There exists a certain scope of perspective each and every client will have with a business and their account rep. This perspective is amplified, altered, and engineered by the professional managing the account. The account rep has profound power, being that he or she controls the lense in which the client will give more money, maintain their existing account size, or cancel and seek out an alternative professional to do the work they need done.
In scenarios concerning wishy-washing clients who say one thing last week, but hey, it’s a new week so I’m going to communicate something entirely different from the previous weeks game plan. These types of clients are difficult to work with because of their inconsistency in communication.
So how do you make it work?
A couple effective tactics I’ve learned through my experience as a marketing executive:
1) Be direct on timelines and expectations. Communicating in the passive voice will never get you very far, especially when you are literally waiting for the client to respond to your requests. Be direct in your communication, especially concerning wishy-washing clients
2) Seek out more experienced people for help. Look, you don’t know everything nor will you ever know everything, and that’s ok. This is why team’s work better than individuals. A person cannot be everything to everyone. You will fail following this practice and nobody with want to do business with you. Pick something you are good at, master it, then serve your client’s well through your expertise.
To win in business, one must compete in the marketplace as effectively as they can. The professional must provide as much value as possible to his or her industry.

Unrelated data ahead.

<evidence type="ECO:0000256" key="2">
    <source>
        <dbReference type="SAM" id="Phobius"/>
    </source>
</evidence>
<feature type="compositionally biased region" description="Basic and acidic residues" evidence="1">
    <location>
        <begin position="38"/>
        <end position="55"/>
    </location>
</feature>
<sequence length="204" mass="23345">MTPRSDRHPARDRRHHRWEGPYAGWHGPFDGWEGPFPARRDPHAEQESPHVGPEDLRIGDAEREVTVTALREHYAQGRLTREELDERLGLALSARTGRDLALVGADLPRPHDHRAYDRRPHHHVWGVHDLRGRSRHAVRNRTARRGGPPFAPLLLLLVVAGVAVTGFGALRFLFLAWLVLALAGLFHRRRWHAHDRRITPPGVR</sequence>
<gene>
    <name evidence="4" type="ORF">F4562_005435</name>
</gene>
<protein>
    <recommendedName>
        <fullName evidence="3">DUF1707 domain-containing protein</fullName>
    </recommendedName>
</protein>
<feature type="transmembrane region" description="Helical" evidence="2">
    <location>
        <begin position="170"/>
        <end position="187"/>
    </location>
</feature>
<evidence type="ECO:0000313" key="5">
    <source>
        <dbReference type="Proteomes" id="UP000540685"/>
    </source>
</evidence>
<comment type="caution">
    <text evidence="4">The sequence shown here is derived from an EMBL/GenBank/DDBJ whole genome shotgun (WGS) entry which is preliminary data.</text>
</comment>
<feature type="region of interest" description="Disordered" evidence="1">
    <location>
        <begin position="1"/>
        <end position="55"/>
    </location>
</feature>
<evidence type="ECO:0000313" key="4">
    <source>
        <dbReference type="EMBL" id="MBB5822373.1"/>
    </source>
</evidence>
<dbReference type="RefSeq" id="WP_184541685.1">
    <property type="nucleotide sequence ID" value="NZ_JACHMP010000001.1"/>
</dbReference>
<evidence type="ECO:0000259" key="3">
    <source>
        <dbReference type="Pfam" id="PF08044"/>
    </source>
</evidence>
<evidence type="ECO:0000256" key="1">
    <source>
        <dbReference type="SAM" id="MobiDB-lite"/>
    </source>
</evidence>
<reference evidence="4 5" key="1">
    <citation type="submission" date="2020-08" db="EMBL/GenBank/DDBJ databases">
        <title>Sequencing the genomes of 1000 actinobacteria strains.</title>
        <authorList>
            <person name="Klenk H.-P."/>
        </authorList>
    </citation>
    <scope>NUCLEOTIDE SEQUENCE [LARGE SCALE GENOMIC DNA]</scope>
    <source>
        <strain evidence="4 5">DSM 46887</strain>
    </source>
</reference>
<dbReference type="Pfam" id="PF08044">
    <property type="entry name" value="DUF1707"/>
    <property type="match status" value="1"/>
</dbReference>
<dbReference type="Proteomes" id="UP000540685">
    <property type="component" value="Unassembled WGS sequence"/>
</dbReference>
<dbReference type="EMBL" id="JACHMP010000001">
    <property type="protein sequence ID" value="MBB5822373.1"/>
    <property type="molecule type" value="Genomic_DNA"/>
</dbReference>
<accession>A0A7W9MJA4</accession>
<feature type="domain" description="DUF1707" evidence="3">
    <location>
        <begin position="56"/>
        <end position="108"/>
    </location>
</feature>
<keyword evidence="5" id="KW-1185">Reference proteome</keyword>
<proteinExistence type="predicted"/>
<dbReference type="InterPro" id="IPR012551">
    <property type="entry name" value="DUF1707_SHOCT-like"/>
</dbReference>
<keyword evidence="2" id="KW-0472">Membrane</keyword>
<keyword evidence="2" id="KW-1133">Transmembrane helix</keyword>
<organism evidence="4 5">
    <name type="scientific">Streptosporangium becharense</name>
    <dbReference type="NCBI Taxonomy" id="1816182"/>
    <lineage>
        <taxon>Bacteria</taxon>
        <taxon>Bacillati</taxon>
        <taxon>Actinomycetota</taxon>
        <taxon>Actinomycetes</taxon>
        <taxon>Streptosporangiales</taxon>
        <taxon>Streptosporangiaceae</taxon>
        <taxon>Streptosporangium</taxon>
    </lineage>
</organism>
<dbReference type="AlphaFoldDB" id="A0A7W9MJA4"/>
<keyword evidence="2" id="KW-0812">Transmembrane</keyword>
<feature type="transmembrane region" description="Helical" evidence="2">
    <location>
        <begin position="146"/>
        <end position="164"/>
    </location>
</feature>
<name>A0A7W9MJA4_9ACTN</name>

If you work in marketing, you need to try new things or you’ll be forgotten. You won’t find a successful person alive who is forgetful. They don’t exist or nobody knows they exist, which is redundant. Sure, we all will die and be forgotten, but while your living, people need to know who the hell you are.
3) If an account is going quiet after an intense period of conflict, something is up. You need to contact them. Ping the client with any means of communication – call, text message, email – get some sort of pulse read on the account’s health. That account is your paycheck, your commission – you need to be ontop of every account in your book.
4) Frequency of contact. After on-boarding any new account, you need to communicate with them early and often. At least once a day in the early weeks, then taper the communication off to a level the client appreciates.
Overcommunicating can’t hard you because the client will just tell you, “thanks, just stop talking to me so much. If your service is working, you won’t hear from me!” Enter the adage ‘no news is good news.’ This mantra is slightly dangerous, but still a good rule of thumb for well performing accounts.